REVIEW: Rogue One: A Star Wars Story

16 12 2016

Filmed entertainment in the “Star Wars” universe is valuable, expensive real estate – and I am somewhat skeptical that “Rogue One: A Star Wars Story” is a good use of it.  Admittedly, it is nice to see a film contributing something to a multiverse that isn’t a mere brand extension. But given that the events are a direct vamp up to the pre-determined beginning of the original 1977 film, what’s the point in spending two hours with characters working towards an outcome we already know? Why invest in them?

“Rogue One” has plenty to cheer on, not the least of which includes the thrill of watching the coalition of women and minorities successfully band together to defeat the fascistic empire-seeking men. (Do these things only happen in fiction now?) In a deftly constructed battle sequence to steal the plans to Darth Vader’s Death Star, they come together in an act of valiant sacrifice to save the galaxy. It’s a sight to see, though it does feel like a component or two has gone missing.

The rebel team of rivals, which includes the daughter of the Death Star’s architect (Felicity Jones’ Jyn Erso), a rebel intelligence officer (Diego Luna’s Cassian Andor), an Imperial pilot defector (Riz Ahmed’s Bodhi Rook), a blind Force-wielder (Donnie Yen’s Chirrut Îmwe) and his mercenary pal (Jiang Wen’s Baze Malbus), comes together over the course of “Rogue One.” Given the somewhat languorous speed at which their union occurs, one would think that this is a setup for multiple sequels, “Avengers“-style. By the end of the film, however, it’s quite clear that such is not the case.

So why does Chris Weitz and Tony Gilroy’s script take such a cursory approach to defining each of these characters? The threads they tie together by the final battle are quite thin. Jyn Erso leads her band of rebels into a daring maneuver with the call to action, “Rebellions are built on hope!” The line falls short of rousing because we know so little about her. We know even less about her companions. For all the vicarious inspiration “Rogue One” provides, it offers almost nothing in the way of personal connection and emotional investment. B-2stars

F.I.L.M. of the Week (January 10, 2014)

10 01 2014

Alfonso Cuarón is an almost certain nominee for Best Director (although you never know with the Academy’s directors branch, I said Ben Affleck and Kathryn Bigelow were undebatable nominees at this point last year).  If his work on “Gravity” isn’t enough, just look at the incredible stylistic and storytelling diversity of his post-2000 work.  He’s tackled a Harry Potter film (and made the best one, in my opinion), made a dystopian Nativity allegory, and “Y Tu Mamá También,” my pick for the “F.I.L.M. of the Week.”

This 2002 Mexican road trip drama is character driven like “Gravity” but has a lot more to offer in terms of a firm story to follow.  (The original screenplay netted Cuarón and his brother Carlos their first Oscar nominations.)  Even in subtitles, their snappy dialogue has an undeniable pop to it.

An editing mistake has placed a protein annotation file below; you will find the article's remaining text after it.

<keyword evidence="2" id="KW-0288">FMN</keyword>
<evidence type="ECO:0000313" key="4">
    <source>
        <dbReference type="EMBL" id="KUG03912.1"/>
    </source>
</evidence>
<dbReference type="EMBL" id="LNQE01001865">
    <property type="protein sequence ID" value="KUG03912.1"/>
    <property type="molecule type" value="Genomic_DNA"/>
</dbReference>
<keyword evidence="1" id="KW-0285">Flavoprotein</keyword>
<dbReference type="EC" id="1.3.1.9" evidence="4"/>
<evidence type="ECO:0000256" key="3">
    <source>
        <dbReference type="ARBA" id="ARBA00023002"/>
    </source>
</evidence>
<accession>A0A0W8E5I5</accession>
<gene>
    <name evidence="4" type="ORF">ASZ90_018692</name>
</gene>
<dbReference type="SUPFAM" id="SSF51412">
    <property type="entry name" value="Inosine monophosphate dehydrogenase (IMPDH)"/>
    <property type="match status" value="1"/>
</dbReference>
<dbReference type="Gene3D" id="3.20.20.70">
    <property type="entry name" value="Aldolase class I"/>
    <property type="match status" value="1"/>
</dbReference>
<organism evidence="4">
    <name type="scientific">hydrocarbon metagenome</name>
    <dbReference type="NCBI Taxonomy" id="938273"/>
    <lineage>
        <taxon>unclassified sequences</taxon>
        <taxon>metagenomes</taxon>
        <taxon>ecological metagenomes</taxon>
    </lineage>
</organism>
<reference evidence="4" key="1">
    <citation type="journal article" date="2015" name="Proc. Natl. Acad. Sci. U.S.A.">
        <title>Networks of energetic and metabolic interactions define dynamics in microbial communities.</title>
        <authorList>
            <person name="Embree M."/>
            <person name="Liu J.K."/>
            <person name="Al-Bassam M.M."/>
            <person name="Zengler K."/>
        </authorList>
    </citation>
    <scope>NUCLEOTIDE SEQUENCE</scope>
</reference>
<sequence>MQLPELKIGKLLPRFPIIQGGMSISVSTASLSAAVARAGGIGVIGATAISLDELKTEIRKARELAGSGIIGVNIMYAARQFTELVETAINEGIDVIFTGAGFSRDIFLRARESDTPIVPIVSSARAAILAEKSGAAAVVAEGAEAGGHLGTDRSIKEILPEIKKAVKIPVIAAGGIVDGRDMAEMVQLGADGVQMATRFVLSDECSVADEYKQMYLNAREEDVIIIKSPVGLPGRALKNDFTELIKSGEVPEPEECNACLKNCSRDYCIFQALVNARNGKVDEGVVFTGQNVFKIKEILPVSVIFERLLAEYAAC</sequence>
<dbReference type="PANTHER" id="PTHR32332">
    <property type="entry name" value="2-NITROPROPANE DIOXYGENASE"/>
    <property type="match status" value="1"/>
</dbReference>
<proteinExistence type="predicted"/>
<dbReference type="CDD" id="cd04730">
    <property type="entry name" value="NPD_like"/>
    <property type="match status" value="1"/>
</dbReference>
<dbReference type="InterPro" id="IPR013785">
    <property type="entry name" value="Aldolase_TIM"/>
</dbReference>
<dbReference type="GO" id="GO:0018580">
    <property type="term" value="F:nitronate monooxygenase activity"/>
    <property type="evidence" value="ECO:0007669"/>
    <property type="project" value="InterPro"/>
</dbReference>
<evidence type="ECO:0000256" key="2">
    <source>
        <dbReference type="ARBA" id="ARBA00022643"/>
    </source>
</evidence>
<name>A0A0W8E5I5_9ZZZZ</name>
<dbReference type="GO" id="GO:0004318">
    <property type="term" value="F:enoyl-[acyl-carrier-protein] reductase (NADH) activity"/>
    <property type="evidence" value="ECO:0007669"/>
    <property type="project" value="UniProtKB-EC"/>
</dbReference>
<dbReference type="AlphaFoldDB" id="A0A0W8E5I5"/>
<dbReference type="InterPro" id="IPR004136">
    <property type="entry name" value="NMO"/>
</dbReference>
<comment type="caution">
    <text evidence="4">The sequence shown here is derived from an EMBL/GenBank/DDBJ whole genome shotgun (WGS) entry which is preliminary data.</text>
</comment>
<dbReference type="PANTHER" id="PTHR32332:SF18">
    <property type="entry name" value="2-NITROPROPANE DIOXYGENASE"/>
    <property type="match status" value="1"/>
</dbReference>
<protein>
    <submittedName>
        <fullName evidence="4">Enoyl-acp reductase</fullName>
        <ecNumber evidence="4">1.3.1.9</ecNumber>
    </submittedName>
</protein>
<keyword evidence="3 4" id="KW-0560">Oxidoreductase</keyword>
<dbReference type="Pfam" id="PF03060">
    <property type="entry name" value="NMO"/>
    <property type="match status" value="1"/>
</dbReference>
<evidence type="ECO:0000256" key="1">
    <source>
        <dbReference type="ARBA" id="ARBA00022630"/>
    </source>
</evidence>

The movie follows the exploits of two sexually active teenage boys, Julio (Gael Garcia Bernal) and Tenoch (Diego Luna), who find themselves suffering from upper-middle-class ennui after their girlfriends go for an extended trip to Italy.  Looking for something to do, they take a spontaneous trip to the beach with the older Luisa (Maribel Verdu) whom they just met at a wedding.

As they drive through the poorer parts of their country to find the beach, the three have frank conversations about love and sexuality.  Eventually, their conversations give way to … well, do I really have to say?!  Don’t watch this movie with anyone with whom you’d feel awkward seeing lots of naked bodies.

But in case that last sentence had you thinking “Y Tu Mamá También” is some kind of smutty pornographic film, you’d be mistaken.  It’s a fascinating character study, a gripping journey, and a bold exploration of what men are really expressing when they enter into love triangles.  I’ve only seen this movie once, but I’d love to give it a second look soon to more closely examine how the surprising ending is foreshadowed and how the film addresses the sociopolitical context of late ’90s Mexico.

REVIEW: Casa De Mi Padre

8 08 2012

If you ever needed a definitive case against vanity projects, “Casa De Mi Padre” should be the first bullet-point of your presentation.  Conceptually, it’s a Funny or Die video that is somehow allowed to last longer than three minutes.  An hour and twenty minutes longer, as a matter of fact.  At half the length of “The Dark Knight Rises,” it still manages to feel twice as long.  How that’s even possible still baffles me.

All the humor of Will Ferrell’s tacky Spanglish speaking is drained by the opening credits.  Any sort of political statement the movie was trying to make has already been made by Robert Rodriguez in “Machete,” a parody movie that also did in “Casa De Mi Padre” by using all the tricks of self-referential Mexploitation films first – and also better.  I didn’t even care for Rodriguez’s film all that much, but it had something that screenwriter Andrew Steele couldn’t provide this movie: a plot!

Every scene in “Casa De Mi Padre” just feels like a new YouTube video from the same Mexploitation parody channel with most of the same actors.  It’s not just that the tongue-in-cheek casting of Will Ferrell gets old incredibly quickly.  You could cast Antonio Banderas or Javier Bardem, and even if they put on a comedic game face, they couldn’t salvage the sheer juvenility of the movie.  It’s so stupid that it makes those weird  Adult Swim animated shows look like high art.

So if you’re still curious about how low comedy can go and “The Watch” wasn’t nearly torturous enough for you, by all means, check out “Casa De Mi Padre.”  You may wish Thomas Edison hadn’t pioneered the craft of film to begin with.  D-